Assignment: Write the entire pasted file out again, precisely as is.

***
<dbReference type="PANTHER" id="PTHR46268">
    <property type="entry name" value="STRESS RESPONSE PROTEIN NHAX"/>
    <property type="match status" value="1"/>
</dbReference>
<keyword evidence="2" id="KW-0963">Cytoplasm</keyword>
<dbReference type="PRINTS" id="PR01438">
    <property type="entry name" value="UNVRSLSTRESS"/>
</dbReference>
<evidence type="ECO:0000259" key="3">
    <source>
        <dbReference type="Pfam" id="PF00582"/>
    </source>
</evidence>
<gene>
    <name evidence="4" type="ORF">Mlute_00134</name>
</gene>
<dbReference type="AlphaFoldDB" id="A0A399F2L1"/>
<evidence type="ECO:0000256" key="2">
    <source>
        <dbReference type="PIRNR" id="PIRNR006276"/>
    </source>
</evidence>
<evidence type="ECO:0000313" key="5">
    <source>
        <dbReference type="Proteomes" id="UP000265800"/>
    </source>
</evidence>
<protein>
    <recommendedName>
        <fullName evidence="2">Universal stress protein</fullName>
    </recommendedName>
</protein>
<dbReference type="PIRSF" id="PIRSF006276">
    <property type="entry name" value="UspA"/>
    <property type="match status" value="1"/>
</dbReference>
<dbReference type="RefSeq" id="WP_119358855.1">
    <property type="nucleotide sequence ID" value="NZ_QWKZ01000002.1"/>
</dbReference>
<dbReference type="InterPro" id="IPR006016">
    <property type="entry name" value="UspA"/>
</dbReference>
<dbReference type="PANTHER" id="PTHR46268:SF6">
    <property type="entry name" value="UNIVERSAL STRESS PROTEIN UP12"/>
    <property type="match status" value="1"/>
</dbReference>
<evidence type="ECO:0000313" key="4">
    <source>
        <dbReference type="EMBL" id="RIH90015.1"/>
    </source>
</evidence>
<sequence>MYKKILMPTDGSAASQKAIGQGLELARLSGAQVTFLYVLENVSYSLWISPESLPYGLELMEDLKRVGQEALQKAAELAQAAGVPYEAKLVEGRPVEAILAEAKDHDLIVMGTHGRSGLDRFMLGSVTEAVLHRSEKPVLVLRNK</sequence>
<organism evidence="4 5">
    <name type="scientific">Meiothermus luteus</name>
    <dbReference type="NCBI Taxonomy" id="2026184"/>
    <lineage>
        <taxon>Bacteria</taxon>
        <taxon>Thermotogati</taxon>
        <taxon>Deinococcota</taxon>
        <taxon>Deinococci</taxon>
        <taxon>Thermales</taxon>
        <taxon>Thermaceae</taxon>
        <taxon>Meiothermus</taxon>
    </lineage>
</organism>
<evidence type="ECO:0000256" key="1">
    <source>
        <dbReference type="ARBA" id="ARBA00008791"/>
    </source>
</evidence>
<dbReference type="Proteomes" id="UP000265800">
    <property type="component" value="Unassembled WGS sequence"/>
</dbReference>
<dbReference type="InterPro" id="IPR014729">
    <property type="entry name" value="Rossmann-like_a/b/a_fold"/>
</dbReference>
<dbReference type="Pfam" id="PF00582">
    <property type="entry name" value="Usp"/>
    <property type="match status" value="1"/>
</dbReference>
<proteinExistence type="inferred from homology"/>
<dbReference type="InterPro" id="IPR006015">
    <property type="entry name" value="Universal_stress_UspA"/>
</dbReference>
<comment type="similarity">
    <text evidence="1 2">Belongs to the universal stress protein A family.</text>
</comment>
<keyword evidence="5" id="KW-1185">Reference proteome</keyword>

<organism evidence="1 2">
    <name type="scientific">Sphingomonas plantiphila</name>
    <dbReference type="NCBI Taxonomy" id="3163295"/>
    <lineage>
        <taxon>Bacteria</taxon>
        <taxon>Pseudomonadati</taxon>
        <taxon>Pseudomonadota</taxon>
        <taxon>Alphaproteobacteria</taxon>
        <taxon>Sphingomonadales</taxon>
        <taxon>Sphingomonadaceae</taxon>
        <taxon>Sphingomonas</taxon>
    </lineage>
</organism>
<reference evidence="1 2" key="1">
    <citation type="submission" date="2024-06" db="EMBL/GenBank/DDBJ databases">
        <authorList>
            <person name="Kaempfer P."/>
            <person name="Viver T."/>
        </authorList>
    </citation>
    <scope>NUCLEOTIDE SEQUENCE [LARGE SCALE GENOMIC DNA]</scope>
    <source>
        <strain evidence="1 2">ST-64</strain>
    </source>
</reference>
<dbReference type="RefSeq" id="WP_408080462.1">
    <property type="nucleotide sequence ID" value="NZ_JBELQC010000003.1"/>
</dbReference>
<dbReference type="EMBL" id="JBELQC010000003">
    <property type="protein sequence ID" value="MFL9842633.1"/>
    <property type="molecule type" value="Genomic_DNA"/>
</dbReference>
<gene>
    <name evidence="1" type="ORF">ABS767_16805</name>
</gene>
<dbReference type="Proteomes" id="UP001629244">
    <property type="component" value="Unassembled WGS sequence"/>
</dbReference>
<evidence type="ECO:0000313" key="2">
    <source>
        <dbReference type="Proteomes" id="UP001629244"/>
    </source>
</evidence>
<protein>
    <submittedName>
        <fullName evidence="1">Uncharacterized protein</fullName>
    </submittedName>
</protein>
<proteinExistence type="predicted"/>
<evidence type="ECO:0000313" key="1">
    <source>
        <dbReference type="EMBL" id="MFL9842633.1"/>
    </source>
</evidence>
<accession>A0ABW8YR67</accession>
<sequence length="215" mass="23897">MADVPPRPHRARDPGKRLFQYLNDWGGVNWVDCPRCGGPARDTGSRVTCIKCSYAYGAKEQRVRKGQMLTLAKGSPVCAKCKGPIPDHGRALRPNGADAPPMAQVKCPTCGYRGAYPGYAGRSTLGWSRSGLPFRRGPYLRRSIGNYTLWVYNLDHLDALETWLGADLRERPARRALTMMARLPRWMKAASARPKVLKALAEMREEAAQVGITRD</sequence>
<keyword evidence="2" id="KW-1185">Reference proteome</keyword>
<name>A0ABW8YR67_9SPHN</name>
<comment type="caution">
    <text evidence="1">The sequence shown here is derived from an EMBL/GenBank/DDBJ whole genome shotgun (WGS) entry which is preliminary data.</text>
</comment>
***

<dbReference type="PANTHER" id="PTHR46268">
    <property type="entry name" value="STRESS RESPONSE PROTEIN NHAX"/>
    <property type="match status" value="1"/>
</dbReference>
<keyword evidence="2" id="KW-0963">Cytoplasm</keyword>
<dbReference type="PRINTS" id="PR01438">
    <property type="entry name" value="UNVRSLSTRESS"/>
</dbReference>
<evidence type="ECO:0000259" key="3">
    <source>
        <dbReference type="Pfam" id="PF00582"/>
    </source>
</evidence>
<gene>
    <name evidence="4" type="ORF">Mlute_00134</name>
</gene>
<dbReference type="AlphaFoldDB" id="A0A399F2L1"/>
<evidence type="ECO:0000256" key="2">
    <source>
        <dbReference type="PIRNR" id="PIRNR006276"/>
    </source>
</evidence>
<evidence type="ECO:0000313" key="5">
    <source>
        <dbReference type="Proteomes" id="UP000265800"/>
    </source>
</evidence>
<protein>
    <recommendedName>
        <fullName evidence="2">Universal stress protein</fullName>
    </recommendedName>
</protein>
<dbReference type="PIRSF" id="PIRSF006276">
    <property type="entry name" value="UspA"/>
    <property type="match status" value="1"/>
</dbReference>
<dbReference type="RefSeq" id="WP_119358855.1">
    <property type="nucleotide sequence ID" value="NZ_QWKZ01000002.1"/>
</dbReference>
<dbReference type="InterPro" id="IPR006016">
    <property type="entry name" value="UspA"/>
</dbReference>
<dbReference type="PANTHER" id="PTHR46268:SF6">
    <property type="entry name" value="UNIVERSAL STRESS PROTEIN UP12"/>
    <property type="match status" value="1"/>
</dbReference>
<evidence type="ECO:0000313" key="4">
    <source>
        <dbReference type="EMBL" id="RIH90015.1"/>
    </source>
</evidence>
<sequence>MYKKILMPTDGSAASQKAIGQGLELARLSGAQVTFLYVLENVSYSLWISPESLPYGLELMEDLKRVGQEALQKAAELAQAAGVPYEAKLVEGRPVEAILAEAKDHDLIVMGTHGRSGLDRFMLGSVTEAVLHRSEKPVLVLRNK</sequence>
<organism evidence="4 5">
    <name type="scientific">Meiothermus luteus</name>
    <dbReference type="NCBI Taxonomy" id="2026184"/>
    <lineage>
        <taxon>Bacteria</taxon>
        <taxon>Thermotogati</taxon>
        <taxon>Deinococcota</taxon>
        <taxon>Deinococci</taxon>
        <taxon>Thermales</taxon>
        <taxon>Thermaceae</taxon>
        <taxon>Meiothermus</taxon>
    </lineage>
</organism>
<evidence type="ECO:0000256" key="1">
    <source>
        <dbReference type="ARBA" id="ARBA00008791"/>
    </source>
</evidence>
<dbReference type="Proteomes" id="UP000265800">
    <property type="component" value="Unassembled WGS sequence"/>
</dbReference>
<dbReference type="InterPro" id="IPR014729">
    <property type="entry name" value="Rossmann-like_a/b/a_fold"/>
</dbReference>
<dbReference type="Pfam" id="PF00582">
    <property type="entry name" value="Usp"/>
    <property type="match status" value="1"/>
</dbReference>
<proteinExistence type="inferred from homology"/>
<dbReference type="InterPro" id="IPR006015">
    <property type="entry name" value="Universal_stress_UspA"/>
</dbReference>
<comment type="similarity">
    <text evidence="1 2">Belongs to the universal stress protein A family.</text>
</comment>
<keyword evidence="5" id="KW-1185">Reference proteome</keyword>

<organism evidence="1 2">
    <name type="scientific">Sphingomonas plantiphila</name>
    <dbReference type="NCBI Taxonomy" id="3163295"/>
    <lineage>
        <taxon>Bacteria</taxon>
        <taxon>Pseudomonadati</taxon>
        <taxon>Pseudomonadota</taxon>
        <taxon>Alphaproteobacteria</taxon>
        <taxon>Sphingomonadales</taxon>
        <taxon>Sphingomonadaceae</taxon>
        <taxon>Sphingomonas</taxon>
    </lineage>
</organism>
<reference evidence="1 2" key="1">
    <citation type="submission" date="2024-06" db="EMBL/GenBank/DDBJ databases">
        <authorList>
            <person name="Kaempfer P."/>
            <person name="Viver T."/>
        </authorList>
    </citation>
    <scope>NUCLEOTIDE SEQUENCE [LARGE SCALE GENOMIC DNA]</scope>
    <source>
        <strain evidence="1 2">ST-64</strain>
    </source>
</reference>
<dbReference type="RefSeq" id="WP_408080462.1">
    <property type="nucleotide sequence ID" value="NZ_JBELQC010000003.1"/>
</dbReference>
<dbReference type="EMBL" id="JBELQC010000003">
    <property type="protein sequence ID" value="MFL9842633.1"/>
    <property type="molecule type" value="Genomic_DNA"/>
</dbReference>
<gene>
    <name evidence="1" type="ORF">ABS767_16805</name>
</gene>
<dbReference type="Proteomes" id="UP001629244">
    <property type="component" value="Unassembled WGS sequence"/>
</dbReference>
<evidence type="ECO:0000313" key="2">
    <source>
        <dbReference type="Proteomes" id="UP001629244"/>
    </source>
</evidence>
<protein>
    <submittedName>
        <fullName evidence="1">Uncharacterized protein</fullName>
    </submittedName>
</protein>
<proteinExistence type="predicted"/>
<evidence type="ECO:0000313" key="1">
    <source>
        <dbReference type="EMBL" id="MFL9842633.1"/>
    </source>
</evidence>
<accession>A0ABW8YR67</accession>
<sequence length="215" mass="23897">MADVPPRPHRARDPGKRLFQYLNDWGGVNWVDCPRCGGPARDTGSRVTCIKCSYAYGAKEQRVRKGQMLTLAKGSPVCAKCKGPIPDHGRALRPNGADAPPMAQVKCPTCGYRGAYPGYAGRSTLGWSRSGLPFRRGPYLRRSIGNYTLWVYNLDHLDALETWLGADLRERPARRALTMMARLPRWMKAASARPKVLKALAEMREEAAQVGITRD</sequence>
<keyword evidence="2" id="KW-1185">Reference proteome</keyword>
<name>A0ABW8YR67_9SPHN</name>
<comment type="caution">
    <text evidence="1">The sequence shown here is derived from an EMBL/GenBank/DDBJ whole genome shotgun (WGS) entry which is preliminary data.</text>
</comment>